Are the Union Protests at the Trolley Car Diner Legal?

Not if they constitute a secondary boycott.

trolley-car-diner

Yesterday we wrote about IBEW Local 98, the electricians’ union, protesting in front of developer Ken Weinstein’s Trolley Car Diner — where, Weinstein alleges, flyers with his photograph and cell phone number were distributed. That may be bad form, and an invasion of privacy, but it’s run-of-the-mill kind of stuff from Philly unions. As far as we know, distributing the phone number is not illegal.

But the protests themselves are more open to question. Weinstein is the developer of a preservation/restoration project at 6000 Wayne Avenue, which — just to be clear — is not the address of the Trolley Car Diner. The building at that location, like many that Weinstein develops, is vacant but historical, with a Frank Furness pedigree. Weinstein is planning to turn that building into a school, and he has hired a general contractor from the area, McCoubrey/Overholser, to do the construction and to hire subcontractors to do specialized work, like the electrical.


This decision wasn't made lightly; Weinstein has a long history of development in Northwest Philadelphia, and has employed both union and non-union labor. "We have [used union labor] typically when there’s government funding and there are strings attached," he says. "A project like this, we're not getting subsidies, and I'm putting a significant amount of my own money into it. I went with the lowest responsible bidder."

"It's unfortunate," he adds, "because [the union is] not understanding that they’re fighting something good for the community."

The objections to non-union labor for this project is that it "destroys area wages and benefits." In fact, general contractor McCoubrey/Overholser pays its employees an average of $35 per hour, and offers full benefits such as health, dental, and vacation. The average length of employment for McCoubrey/Overholser's employees is 12 years, so they must be doing something right. Not only that, but when a job is done, an employee doesn't get laid off. The company keeps them working.

As for the issue of expressing Free Speech, that's where things get a little sticky for the boys at Local 98. We spoke with someone at the National Labor Relations Board, who didn't want to be quoted, to get clarification on the very technical issue of a secondary boycott.

Unions can protest or strike, obviously, at a site where an employer is using non-union labor. That's called primary picketing, and that's legal. If that employer also has another business similar to the first, and is at the second location, that can be considered primary picketing as well. However, if the employer has a business that is unrelated to the target of the primary picketing -- like, say, a restaurant rather than the renovation of a historic building -- unions cannot picket at that location.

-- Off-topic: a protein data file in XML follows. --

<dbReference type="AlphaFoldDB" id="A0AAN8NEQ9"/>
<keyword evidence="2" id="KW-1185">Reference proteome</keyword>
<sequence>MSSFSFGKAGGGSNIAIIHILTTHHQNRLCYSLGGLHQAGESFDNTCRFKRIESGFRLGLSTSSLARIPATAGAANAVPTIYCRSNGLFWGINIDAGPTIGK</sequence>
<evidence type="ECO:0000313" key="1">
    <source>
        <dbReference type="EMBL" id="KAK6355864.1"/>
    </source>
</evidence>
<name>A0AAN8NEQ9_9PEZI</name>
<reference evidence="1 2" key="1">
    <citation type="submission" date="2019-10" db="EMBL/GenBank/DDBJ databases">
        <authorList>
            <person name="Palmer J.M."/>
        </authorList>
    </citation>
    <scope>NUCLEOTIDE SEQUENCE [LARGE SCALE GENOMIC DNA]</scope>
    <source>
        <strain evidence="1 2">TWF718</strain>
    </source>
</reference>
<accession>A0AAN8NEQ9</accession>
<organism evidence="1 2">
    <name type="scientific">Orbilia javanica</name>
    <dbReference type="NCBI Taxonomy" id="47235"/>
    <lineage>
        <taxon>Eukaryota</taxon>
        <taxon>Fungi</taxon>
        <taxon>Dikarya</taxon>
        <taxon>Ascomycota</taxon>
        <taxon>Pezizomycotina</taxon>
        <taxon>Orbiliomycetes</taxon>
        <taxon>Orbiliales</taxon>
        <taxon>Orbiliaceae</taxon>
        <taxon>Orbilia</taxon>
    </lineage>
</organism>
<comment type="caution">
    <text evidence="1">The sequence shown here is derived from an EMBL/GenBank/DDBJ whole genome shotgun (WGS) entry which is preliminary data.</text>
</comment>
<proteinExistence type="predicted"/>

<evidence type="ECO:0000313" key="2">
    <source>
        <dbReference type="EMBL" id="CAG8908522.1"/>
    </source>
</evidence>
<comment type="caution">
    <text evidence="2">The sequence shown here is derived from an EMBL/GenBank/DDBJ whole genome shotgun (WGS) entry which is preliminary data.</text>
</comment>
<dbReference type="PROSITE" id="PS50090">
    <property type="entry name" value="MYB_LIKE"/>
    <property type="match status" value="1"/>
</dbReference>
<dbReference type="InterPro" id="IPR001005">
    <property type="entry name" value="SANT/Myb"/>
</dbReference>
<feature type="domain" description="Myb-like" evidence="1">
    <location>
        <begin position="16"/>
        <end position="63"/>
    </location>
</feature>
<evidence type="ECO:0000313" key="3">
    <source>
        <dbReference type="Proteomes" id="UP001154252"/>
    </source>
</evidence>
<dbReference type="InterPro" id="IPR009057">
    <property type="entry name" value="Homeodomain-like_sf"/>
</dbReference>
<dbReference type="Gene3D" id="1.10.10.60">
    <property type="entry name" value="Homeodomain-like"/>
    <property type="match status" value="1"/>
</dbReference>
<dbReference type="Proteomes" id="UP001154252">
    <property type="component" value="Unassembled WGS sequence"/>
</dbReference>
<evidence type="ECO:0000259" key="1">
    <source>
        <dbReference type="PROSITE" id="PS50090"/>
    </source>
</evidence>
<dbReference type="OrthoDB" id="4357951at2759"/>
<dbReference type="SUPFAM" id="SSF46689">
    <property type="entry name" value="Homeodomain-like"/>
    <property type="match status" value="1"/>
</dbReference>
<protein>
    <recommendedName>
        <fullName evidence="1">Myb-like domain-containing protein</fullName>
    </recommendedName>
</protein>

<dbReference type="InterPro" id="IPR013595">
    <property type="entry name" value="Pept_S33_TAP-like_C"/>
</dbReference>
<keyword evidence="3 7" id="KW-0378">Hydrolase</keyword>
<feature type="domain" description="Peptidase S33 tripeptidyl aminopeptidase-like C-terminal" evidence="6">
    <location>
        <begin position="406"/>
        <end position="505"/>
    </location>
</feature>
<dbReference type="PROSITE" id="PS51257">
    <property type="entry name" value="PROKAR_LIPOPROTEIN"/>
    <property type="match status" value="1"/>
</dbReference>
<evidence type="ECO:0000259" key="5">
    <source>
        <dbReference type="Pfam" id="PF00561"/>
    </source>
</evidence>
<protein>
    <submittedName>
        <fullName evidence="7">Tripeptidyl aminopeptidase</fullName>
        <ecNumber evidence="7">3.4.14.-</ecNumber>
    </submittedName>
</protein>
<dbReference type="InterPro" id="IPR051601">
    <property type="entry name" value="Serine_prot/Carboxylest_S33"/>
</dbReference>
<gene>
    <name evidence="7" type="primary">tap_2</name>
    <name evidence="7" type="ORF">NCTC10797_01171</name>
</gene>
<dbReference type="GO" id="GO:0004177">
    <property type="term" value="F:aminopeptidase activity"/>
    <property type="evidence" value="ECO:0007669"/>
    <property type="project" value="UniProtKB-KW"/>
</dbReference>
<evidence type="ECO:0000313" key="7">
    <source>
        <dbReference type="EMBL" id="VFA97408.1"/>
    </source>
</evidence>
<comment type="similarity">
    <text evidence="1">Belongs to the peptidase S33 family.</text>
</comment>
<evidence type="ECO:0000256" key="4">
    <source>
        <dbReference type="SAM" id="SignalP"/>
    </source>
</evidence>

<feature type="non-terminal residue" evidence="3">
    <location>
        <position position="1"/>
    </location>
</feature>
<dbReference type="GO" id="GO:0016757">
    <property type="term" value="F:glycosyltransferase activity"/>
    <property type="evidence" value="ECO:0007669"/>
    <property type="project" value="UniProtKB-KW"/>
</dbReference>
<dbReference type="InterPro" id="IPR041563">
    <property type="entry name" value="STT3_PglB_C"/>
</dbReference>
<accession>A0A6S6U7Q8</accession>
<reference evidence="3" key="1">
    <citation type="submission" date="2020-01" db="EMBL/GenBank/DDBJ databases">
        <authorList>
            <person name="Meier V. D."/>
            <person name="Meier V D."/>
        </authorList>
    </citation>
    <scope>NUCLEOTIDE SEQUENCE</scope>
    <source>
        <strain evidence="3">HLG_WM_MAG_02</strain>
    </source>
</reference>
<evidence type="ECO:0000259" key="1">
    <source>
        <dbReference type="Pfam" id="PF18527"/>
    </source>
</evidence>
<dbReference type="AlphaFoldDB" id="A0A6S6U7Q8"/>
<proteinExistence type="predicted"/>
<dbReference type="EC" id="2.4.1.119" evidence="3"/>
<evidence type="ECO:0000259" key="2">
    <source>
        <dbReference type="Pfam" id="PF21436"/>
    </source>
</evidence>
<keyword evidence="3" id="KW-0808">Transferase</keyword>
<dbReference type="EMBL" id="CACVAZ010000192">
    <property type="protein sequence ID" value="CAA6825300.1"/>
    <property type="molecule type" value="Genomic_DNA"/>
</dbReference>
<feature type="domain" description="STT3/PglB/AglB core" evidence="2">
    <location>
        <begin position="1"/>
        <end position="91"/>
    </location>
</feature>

In this case, there's an added wrinkle: The picketing must be directed at the primary employer -- in this case, that would be the person who hires the non-union electricians. Weinstein is not the primary employer here; McCoubrey/Overholser is. That being the case, the protest at Trolley Car is even more problematic.

Now, obviously, I'm not a lawyer, and these are very fact-intensive, technical areas that get untangled case by case after a charge is filed. But given all the givens here? Looks a little dicey for Local 98.

I asked Frank Keel, spokesperson for IBEW Local 98, if he had comment on all of this, including the issue of a secondary boycott infraction. Here is his statement:

"This drama created by Mr. Weinstein is nothing but a crass publicity stunt for his business. IBEW Local 98 is engaging in a peaceful, lawful protest and exercising its First Amendment Right of Free Speech to notify area residents that Weinstein is helping to destroy area wages and benefits."

  • NateFried

    Ugh… I am all for fair wages and hiring local, but throw this in with the Old City crying baby protest, the oil spilling vandelism Goldtex protest, or the fact that many of these unions have little diversity and non-philadelphians and I can’t possibly support ANY Philly labor union.

    • DTurner

      Nothing makes the case for union busting better than Philly labor. I’m actually quite surprised that the city GOP hasn’t stopped their campaign of sticking their heads in the ground to embrace this as an issue. Breaking union control in Philly would dramatically improve the city’s economic prospects and would probably create more jobs for underprivileged minorities.

      A smart Republican would try to work with the city’s poorer communities and the business community to enact some reforms, or at least strengthen protections for developers using non-union labor.

      • Joe

        Jobs for minorities? Whats wrong with them joining a union? Its cuz the “minorities” that you speak of would rather stand on the corner and sell drugs. Underprivliged my ass more like lazy.